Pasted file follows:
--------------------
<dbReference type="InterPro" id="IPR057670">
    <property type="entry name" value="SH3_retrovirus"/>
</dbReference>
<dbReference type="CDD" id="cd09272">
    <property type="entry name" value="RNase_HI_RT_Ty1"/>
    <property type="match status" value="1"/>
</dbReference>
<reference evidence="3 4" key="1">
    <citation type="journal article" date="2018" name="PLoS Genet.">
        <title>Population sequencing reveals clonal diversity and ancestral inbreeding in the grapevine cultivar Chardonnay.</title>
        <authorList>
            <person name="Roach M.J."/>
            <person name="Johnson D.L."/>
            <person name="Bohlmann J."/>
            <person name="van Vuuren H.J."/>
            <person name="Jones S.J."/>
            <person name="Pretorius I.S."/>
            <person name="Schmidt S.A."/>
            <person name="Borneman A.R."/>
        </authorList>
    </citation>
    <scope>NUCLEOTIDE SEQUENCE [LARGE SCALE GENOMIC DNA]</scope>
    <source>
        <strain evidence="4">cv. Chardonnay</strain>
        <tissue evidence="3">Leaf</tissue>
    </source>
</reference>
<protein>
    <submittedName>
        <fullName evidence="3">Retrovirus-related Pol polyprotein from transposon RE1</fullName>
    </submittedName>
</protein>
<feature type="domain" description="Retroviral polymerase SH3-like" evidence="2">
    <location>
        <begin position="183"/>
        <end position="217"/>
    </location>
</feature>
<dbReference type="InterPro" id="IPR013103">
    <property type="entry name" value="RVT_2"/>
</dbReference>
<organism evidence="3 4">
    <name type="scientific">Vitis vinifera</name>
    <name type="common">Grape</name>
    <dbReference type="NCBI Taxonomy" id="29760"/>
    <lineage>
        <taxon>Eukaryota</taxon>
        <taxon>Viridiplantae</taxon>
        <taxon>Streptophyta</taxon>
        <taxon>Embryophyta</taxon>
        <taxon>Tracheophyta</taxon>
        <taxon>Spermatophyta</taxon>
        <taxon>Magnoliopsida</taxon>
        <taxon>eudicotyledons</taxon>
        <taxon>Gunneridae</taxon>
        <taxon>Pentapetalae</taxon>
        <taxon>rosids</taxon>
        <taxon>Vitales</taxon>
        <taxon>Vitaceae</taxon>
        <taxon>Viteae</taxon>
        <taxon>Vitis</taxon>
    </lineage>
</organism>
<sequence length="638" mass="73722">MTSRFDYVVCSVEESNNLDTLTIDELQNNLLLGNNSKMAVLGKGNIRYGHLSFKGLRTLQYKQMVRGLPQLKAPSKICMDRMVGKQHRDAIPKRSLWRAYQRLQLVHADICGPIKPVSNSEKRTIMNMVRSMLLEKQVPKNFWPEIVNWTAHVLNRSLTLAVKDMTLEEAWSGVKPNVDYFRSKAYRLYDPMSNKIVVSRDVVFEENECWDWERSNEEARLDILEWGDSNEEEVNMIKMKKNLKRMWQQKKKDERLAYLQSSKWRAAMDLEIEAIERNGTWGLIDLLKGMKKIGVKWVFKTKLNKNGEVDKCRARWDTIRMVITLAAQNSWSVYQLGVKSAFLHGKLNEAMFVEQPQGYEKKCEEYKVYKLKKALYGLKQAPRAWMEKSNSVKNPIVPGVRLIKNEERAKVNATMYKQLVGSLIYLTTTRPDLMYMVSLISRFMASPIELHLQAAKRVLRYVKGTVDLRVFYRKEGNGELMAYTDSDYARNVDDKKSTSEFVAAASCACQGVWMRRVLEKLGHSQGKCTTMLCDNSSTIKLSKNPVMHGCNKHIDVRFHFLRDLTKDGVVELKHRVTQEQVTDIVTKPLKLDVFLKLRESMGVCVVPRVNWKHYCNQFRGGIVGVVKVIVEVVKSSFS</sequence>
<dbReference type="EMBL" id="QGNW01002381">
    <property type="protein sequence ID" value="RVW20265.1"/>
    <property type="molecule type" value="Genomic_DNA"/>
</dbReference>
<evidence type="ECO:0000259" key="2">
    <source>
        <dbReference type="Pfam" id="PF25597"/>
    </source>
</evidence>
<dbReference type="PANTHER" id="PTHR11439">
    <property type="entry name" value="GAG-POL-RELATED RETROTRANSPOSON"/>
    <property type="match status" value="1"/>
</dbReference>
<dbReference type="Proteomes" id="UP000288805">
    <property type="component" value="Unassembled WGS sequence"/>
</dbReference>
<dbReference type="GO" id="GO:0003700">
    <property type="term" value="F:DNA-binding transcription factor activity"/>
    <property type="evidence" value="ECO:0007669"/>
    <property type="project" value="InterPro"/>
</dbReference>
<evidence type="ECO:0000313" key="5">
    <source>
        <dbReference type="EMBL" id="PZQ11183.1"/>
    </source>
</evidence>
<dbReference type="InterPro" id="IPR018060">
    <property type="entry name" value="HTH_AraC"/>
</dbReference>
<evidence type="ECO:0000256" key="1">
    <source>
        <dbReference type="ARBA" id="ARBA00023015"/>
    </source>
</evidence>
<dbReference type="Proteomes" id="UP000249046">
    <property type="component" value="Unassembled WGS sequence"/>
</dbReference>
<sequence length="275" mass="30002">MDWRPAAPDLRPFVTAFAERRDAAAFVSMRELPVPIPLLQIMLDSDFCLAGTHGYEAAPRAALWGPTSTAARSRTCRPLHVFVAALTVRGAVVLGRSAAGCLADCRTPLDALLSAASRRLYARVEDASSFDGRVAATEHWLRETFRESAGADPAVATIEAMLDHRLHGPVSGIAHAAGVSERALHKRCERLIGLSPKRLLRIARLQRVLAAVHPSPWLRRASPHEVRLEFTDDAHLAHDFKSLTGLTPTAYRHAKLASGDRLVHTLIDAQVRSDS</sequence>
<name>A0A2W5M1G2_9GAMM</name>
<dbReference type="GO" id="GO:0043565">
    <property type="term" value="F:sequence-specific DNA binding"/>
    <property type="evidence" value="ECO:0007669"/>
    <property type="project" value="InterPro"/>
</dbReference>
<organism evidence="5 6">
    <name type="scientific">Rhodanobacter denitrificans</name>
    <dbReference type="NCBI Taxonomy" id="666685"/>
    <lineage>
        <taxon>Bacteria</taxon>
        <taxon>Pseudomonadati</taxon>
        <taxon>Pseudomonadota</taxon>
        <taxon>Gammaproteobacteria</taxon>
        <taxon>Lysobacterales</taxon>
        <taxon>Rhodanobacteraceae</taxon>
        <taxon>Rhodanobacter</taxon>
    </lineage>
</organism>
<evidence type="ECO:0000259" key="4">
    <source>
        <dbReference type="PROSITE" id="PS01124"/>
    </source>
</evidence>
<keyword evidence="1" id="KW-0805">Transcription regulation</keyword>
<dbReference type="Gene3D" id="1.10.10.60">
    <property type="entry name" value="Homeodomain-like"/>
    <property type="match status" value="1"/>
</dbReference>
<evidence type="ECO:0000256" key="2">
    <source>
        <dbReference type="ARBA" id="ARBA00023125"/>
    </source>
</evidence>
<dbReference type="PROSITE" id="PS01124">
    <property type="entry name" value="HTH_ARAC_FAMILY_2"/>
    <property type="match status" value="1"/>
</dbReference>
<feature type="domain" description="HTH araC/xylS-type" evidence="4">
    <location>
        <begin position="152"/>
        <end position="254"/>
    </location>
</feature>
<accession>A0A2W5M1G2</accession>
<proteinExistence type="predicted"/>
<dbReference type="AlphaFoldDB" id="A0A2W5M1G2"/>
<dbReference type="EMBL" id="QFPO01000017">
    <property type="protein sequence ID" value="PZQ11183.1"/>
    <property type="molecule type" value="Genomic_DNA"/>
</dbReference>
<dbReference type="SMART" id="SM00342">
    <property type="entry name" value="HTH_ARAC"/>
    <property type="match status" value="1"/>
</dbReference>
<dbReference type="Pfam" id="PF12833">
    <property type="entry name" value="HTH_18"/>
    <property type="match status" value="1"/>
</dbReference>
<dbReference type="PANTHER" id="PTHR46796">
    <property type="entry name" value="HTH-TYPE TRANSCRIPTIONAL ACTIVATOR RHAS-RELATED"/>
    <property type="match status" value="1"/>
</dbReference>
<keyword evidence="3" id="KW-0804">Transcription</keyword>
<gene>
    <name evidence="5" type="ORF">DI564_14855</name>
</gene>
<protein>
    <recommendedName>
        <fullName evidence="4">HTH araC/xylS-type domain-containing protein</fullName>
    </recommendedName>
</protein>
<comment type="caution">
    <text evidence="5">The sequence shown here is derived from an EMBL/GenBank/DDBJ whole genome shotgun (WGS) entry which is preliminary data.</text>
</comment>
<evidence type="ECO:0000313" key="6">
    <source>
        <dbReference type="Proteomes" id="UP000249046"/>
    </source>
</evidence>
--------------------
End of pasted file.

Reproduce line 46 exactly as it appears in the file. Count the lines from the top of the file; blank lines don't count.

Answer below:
    <lineage>